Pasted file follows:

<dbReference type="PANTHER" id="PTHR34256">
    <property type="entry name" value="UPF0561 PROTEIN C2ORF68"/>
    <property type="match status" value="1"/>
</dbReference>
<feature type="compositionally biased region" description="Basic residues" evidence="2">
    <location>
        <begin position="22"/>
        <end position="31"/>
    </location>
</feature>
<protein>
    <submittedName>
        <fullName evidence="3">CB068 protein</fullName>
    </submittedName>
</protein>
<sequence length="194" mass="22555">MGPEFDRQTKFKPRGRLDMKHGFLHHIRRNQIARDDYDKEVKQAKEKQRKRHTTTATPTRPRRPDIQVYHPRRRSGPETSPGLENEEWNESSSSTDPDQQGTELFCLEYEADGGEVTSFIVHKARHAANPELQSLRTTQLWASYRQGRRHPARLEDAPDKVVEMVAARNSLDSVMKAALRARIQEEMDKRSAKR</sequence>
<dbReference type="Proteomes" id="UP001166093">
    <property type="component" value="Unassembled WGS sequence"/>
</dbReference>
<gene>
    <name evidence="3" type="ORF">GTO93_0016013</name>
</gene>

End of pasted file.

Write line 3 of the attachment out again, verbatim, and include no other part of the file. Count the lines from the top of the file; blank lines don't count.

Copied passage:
    <property type="match status" value="1"/>